Submitted to: Journal of Animal Science Supplement
Publication Type: Abstract Only
Publication Acceptance Date: June 10, 1996
Publication Date: N/A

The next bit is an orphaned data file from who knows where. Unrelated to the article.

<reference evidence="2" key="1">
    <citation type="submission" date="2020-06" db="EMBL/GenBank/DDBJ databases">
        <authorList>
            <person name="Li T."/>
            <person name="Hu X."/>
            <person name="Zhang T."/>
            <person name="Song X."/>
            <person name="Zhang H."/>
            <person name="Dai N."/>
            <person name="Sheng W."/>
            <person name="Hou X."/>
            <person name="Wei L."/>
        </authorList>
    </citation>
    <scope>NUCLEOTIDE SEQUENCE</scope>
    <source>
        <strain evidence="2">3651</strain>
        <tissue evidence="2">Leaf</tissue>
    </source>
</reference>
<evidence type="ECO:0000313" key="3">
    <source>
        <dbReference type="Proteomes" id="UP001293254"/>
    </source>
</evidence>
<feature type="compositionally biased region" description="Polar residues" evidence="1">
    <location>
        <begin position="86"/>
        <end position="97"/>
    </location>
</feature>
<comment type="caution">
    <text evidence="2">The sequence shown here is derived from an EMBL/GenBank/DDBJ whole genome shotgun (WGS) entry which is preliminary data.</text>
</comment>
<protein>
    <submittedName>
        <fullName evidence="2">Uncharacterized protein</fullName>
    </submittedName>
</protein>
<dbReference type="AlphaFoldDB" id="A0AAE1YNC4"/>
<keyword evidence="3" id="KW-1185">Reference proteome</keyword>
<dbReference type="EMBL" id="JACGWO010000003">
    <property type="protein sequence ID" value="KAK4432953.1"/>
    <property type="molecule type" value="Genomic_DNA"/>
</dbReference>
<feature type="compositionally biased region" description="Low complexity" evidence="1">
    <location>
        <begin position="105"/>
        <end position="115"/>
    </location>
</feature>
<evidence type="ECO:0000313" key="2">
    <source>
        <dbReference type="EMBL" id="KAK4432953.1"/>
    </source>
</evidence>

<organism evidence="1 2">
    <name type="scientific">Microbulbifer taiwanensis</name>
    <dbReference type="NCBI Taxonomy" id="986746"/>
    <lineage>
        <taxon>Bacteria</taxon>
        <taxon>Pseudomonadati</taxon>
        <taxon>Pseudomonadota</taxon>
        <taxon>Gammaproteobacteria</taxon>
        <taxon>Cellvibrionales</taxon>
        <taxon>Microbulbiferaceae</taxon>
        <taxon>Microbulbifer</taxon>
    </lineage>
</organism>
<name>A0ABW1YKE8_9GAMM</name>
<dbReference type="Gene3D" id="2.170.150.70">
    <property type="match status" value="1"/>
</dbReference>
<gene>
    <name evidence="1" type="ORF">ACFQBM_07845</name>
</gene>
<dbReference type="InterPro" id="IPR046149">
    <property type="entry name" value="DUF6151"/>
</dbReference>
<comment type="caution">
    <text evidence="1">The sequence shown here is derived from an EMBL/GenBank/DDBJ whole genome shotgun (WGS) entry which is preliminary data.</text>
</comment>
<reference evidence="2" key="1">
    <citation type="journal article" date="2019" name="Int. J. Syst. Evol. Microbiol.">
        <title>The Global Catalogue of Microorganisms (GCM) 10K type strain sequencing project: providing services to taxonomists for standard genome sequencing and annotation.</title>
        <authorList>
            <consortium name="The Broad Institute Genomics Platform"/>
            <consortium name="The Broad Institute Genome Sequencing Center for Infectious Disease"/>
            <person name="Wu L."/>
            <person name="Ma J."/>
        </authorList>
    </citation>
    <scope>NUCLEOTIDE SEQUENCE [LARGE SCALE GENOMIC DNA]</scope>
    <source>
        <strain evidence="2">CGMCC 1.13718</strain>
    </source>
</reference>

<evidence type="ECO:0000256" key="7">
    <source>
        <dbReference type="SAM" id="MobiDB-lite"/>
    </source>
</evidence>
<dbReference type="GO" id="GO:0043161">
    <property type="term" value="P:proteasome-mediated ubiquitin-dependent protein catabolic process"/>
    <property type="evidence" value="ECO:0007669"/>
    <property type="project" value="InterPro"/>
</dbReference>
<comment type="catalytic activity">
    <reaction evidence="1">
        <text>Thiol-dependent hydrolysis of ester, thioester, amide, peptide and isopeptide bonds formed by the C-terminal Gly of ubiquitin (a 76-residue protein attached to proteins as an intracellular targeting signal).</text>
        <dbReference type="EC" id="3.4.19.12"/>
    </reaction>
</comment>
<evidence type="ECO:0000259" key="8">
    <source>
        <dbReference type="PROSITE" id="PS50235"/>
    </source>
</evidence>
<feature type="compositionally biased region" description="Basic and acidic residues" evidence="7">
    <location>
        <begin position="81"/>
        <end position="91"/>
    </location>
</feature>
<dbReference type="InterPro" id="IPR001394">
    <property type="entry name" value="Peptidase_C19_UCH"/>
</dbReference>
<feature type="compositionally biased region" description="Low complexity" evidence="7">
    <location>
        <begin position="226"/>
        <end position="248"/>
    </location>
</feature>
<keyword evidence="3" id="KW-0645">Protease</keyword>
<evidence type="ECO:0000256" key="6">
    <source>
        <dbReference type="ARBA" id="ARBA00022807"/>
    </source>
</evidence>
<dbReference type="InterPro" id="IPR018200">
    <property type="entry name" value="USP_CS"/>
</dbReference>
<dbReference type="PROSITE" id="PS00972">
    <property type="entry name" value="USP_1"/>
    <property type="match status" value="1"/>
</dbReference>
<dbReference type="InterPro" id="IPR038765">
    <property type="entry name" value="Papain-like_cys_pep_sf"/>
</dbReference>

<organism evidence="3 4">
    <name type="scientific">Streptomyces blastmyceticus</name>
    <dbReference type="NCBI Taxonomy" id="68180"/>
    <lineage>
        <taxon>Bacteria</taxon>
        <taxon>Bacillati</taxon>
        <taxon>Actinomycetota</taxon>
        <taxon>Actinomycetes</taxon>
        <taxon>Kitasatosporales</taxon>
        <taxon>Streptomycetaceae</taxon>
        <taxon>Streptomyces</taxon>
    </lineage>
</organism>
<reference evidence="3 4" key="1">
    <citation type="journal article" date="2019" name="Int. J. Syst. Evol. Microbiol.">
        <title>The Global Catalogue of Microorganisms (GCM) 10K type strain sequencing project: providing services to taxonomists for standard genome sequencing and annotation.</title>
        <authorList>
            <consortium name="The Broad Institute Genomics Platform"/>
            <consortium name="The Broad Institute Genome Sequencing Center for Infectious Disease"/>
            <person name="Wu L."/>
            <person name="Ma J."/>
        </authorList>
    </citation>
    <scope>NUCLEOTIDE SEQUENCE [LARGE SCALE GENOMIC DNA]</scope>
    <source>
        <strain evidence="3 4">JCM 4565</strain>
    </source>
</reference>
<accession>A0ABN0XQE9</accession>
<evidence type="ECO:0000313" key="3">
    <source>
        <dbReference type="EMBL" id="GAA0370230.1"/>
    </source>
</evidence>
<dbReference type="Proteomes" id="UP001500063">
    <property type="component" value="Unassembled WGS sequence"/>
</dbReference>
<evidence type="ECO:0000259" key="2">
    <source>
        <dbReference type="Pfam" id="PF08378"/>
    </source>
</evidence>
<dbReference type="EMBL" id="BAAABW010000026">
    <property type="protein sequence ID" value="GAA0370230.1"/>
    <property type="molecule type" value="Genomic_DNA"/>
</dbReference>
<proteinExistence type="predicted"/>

The use of markers from the genetic maps of livestock species has the potential to significantly increase the efficiency of selection for desirable traits or against undesirable phenotypes. Microsatellite markers have shown to be the most polymorphic, easily genotyped class of markers, and form the basis for the major livestock maps. The usefulness of these maps in finding markers for trait loci depends on the extent of genome coverage, as well as marker density and ease of genotyping. Large insert libraries have been used to assess genome coverage by providing physical anchors that tie the cytogenetic map to the linkage map, and to increase marker density in the vicinity of loci affecting traits of interest. The ability to increase marker density around trait loci is especially critical in the application of markers to management of existing herds and germplasm, since many markers that are polymorphic in the mapping pedigrees are not universally informative.